A new affordable housing development will lead to a 10% rise in the population of a Fife village.
Councillors have approved proposals for 30 homes on prime agricultural land on the outskirts of Gauldry, currently home to 309 households.
The application by Kingdom Housing Association proved divisive, with many fearing it would impact on GP practices and other services.
Planning officers received 18 letters of objection, including from the community council.
The community council does not support this for a variety of reasons.”
Councillor Tim Brett.
Concerns hinged on the loss of countryside land, the narrow access road and a lack of public transport.
Locals said it would lead to an increase in traffic on village streets.
A number of people also fear the development could swamp the water and sewage network and lead to a reduction in water pressure in the area.
While most members of the north east planning committee voted in favour of the plan, some were against it.
They said house-building outwith the settlement boundary was against planning policy.
However, officers argued it could be permitted if it met a specific local need.
The field next to Balgove Road is not allocated for development on the local plan.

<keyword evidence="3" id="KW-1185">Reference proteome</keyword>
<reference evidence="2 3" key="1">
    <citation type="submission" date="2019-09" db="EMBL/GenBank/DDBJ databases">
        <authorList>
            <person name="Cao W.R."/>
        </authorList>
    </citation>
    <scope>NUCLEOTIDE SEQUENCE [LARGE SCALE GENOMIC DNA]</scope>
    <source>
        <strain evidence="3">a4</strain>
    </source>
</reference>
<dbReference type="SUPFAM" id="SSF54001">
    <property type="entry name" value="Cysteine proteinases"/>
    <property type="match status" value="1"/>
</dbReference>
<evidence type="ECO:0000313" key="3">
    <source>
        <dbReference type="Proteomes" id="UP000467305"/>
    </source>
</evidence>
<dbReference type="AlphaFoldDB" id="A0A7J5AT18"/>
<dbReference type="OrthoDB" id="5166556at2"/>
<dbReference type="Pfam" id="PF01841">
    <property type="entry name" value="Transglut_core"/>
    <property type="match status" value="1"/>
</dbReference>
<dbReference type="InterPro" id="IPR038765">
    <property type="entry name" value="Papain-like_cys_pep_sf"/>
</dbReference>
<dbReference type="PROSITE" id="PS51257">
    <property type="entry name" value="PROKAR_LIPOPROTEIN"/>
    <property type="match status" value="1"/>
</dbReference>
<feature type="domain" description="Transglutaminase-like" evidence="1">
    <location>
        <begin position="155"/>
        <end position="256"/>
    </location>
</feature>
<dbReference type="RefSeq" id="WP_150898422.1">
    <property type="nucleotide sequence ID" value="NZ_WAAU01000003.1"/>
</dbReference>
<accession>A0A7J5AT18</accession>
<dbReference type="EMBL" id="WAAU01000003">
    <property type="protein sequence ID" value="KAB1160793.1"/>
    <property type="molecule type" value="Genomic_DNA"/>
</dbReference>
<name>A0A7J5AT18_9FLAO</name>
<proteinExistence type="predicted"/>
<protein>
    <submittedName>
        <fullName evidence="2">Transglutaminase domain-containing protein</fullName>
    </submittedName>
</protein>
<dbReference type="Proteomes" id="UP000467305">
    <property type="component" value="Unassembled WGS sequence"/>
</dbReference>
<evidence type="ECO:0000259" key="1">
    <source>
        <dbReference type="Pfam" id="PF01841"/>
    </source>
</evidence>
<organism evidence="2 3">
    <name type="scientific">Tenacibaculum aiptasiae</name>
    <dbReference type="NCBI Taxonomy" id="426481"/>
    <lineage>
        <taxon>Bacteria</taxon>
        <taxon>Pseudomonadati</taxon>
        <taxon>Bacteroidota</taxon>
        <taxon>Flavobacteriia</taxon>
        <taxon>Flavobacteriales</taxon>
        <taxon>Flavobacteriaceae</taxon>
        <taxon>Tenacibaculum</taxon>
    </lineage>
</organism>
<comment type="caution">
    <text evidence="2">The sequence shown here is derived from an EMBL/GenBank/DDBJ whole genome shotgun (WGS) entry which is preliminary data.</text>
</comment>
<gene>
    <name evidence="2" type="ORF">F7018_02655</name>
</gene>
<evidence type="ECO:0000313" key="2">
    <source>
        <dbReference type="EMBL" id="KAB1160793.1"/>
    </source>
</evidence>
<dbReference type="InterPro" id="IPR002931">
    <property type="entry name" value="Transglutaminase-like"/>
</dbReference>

It is zoned as countryside land and is part of the Tay Coast Local Landscape Area.
‘Identified housing need’
But service manager Alistair Hamilton told councillors there was an “established and unmet need” for affordable housing in Gauldry.
There is a need for more than 38,600 new homes in the TayPlan area by 2036, including 325 in north Fife.
Thirty homes is an acceptable number for a village the size of Gauldry, Mr Hamilton said.
“There is an identified housing need shortfall,” he added.
Mr Hamilton said there were no other suitable sites in the area.
In addition, the education service does not expect the development to affect capacity at local schools.
The new homes will be built in the Passivhaus style – a German concept which uses very little energy for heating.
Passivhaus is something our planet is crying out for.”
Councillor Jonny Tepp.
The 22 houses and eight flats will sit in a horseshoe accessed by a narrow strip of land off Balgove Road.
An existing cottage will be demolished to make way for the development.
Liberal Democrat councillor Tim Brett moved to refuse the plan, saying he could find no justification for it.
“I’m a big supporter of affordable housing but unfortunately I’m not persuaded by the argument,” he said.
“The community council does not support this for a variety of reasons.”
However, his Lib Dem colleague Jonny Tepp said it should be approved, subject to a condition requiring the developer to sort out the water and sewage capacity.
“I would like to applaud Kingdom Homes for bringing a proposal to build to Passivhaus standards,” he said.
“Passivhaus is something our planet is crying out for.”
The committee voted in favour of the application by nine votes to five.